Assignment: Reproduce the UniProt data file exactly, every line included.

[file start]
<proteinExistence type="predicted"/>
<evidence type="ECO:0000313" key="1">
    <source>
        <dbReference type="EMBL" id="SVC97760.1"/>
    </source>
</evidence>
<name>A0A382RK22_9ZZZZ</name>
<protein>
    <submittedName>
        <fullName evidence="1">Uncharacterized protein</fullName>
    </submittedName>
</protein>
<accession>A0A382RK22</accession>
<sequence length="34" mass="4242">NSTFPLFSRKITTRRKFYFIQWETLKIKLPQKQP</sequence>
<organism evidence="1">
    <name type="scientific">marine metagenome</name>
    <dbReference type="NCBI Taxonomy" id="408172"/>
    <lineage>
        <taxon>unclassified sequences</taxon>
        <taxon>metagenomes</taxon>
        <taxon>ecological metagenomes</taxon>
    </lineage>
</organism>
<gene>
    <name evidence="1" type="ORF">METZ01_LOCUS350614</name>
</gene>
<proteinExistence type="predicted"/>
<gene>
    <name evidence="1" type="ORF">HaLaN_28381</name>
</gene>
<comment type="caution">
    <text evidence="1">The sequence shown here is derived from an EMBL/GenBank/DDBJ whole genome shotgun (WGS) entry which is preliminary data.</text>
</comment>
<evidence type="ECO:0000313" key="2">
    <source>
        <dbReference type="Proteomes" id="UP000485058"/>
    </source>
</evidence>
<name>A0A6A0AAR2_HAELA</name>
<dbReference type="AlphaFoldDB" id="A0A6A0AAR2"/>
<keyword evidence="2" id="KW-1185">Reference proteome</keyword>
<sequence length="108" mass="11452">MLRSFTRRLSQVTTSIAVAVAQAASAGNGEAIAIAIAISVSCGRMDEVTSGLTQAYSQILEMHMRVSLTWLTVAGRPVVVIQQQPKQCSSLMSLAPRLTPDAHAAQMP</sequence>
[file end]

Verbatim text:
<proteinExistence type="predicted"/>
<evidence type="ECO:0000313" key="1">
    <source>
        <dbReference type="EMBL" id="SVC97760.1"/>
    </source>
</evidence>
<name>A0A382RK22_9ZZZZ</name>
<protein>
    <submittedName>
        <fullName evidence="1">Uncharacterized protein</fullName>
    </submittedName>
</protein>
<accession>A0A382RK22</accession>
<sequence length="34" mass="4242">NSTFPLFSRKITTRRKFYFIQWETLKIKLPQKQP</sequence>
<organism evidence="1">
    <name type="scientific">marine metagenome</name>
    <dbReference type="NCBI Taxonomy" id="408172"/>
    <lineage>
        <taxon>unclassified sequences</taxon>
        <taxon>metagenomes</taxon>
        <taxon>ecological metagenomes</taxon>
    </lineage>
</organism>
<gene>
    <name evidence="1" type="ORF">METZ01_LOCUS350614</name>
</gene>
<proteinExistence type="predicted"/>
<gene>
    <name evidence="1" type="ORF">HaLaN_28381</name>
</gene>
<comment type="caution">
    <text evidence="1">The sequence shown here is derived from an EMBL/GenBank/DDBJ whole genome shotgun (WGS) entry which is preliminary data.</text>
</comment>
<evidence type="ECO:0000313" key="2">
    <source>
        <dbReference type="Proteomes" id="UP000485058"/>
    </source>
</evidence>
<name>A0A6A0AAR2_HAELA</name>
<dbReference type="AlphaFoldDB" id="A0A6A0AAR2"/>
<keyword evidence="2" id="KW-1185">Reference proteome</keyword>
<sequence length="108" mass="11452">MLRSFTRRLSQVTTSIAVAVAQAASAGNGEAIAIAIAISVSCGRMDEVTSGLTQAYSQILEMHMRVSLTWLTVAGRPVVVIQQQPKQCSSLMSLAPRLTPDAHAAQMP</sequence>